I do not think, that is the end of the story. I would like to see a committee sat up, perhaps comprised of women senators and the woman member of another place, to deal with the problems of women in the sphere of social services. I have not made that suggestion because of a belief that we are here as men or as women, but the fact is that women can get to the heart of these matters much more quickly. Many women come to us with their troubles, probably because they believe they can talk to us more freely than to men who are members of this Parliament. I would like to add that I appreciate that the majority of mab members of this Parliament give the same sympathetic consideration to social service problems as female members do. When we are approached by women with these problems we can make a cup of tea to drink while they are discussed. It is amazing how far one can act towards helping a woman with her problems even if only by being a sympathetic person with whom those problems can be discussed.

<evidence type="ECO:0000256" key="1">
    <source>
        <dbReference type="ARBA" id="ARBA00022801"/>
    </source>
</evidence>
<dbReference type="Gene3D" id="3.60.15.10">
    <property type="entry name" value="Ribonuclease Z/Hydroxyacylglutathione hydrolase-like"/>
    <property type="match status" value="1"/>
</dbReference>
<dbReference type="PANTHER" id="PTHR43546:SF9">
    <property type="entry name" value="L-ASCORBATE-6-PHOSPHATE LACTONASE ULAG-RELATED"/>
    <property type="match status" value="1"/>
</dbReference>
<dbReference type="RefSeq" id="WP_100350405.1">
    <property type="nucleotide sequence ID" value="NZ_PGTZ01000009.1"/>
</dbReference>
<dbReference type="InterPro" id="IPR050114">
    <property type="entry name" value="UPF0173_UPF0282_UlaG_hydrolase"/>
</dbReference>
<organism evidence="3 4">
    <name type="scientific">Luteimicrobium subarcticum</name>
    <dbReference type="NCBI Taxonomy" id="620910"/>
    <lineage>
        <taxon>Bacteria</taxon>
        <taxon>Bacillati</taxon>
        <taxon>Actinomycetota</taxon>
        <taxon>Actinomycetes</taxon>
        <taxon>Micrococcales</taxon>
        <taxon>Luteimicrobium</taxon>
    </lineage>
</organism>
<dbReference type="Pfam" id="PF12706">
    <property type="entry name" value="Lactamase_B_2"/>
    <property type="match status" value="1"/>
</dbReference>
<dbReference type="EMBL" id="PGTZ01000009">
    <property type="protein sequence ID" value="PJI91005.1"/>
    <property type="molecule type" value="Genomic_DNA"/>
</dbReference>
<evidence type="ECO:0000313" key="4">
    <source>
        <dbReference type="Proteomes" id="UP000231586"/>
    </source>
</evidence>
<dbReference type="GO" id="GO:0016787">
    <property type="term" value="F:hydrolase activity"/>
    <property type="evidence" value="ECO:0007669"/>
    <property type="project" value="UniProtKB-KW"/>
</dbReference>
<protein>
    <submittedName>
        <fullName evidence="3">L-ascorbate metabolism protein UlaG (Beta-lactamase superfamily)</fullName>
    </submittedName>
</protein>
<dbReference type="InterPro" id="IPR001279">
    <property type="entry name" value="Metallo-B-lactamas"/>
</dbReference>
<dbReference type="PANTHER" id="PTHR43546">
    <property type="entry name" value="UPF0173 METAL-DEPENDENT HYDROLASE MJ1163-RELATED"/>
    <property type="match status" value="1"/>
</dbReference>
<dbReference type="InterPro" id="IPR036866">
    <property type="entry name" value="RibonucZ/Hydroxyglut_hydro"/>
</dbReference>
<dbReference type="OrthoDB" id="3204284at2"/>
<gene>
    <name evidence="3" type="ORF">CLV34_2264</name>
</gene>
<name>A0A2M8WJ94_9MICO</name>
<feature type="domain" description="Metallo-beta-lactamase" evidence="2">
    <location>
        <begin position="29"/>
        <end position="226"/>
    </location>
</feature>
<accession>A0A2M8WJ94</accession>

I think the Commonwealth Government also has a responsibility to trace the missing husbands of deserted wives. In August 1965 I asked the Minister representing the Minister for Social Services how many deserted wives were currently receiving social service pensions, and how many so-called widows’ pensions were being paid to deserted wives. I discovered that a high percentage of the number of women receiving payments as widows were really deserted wives. I do not think for one moment that wc should ever revert to the days when no pensions were payable to deserted wives, but I think the day is coming when the Commonwealth will have to take action to trace husbands who make off and do not live up to their responsibilities. At 30th June 1965, there were 12,028 women receiving widows’ pensions as deserted wives. In addition, an unknown’ number of women who had been deserted by their husbands were receiving widows’ pensions as widows or divorcees, or were receiving age or invalid pensions. At the same date 4,800 wives of invalid pensioners and 3,505 wives of permanently incapacitated age pensioners were receiving the wife’s allowance. When we add all those figures together, and when we realise that another 3 years have passed, we can see that there are great numbers of women directly dependent on the government system of social services for their very existence.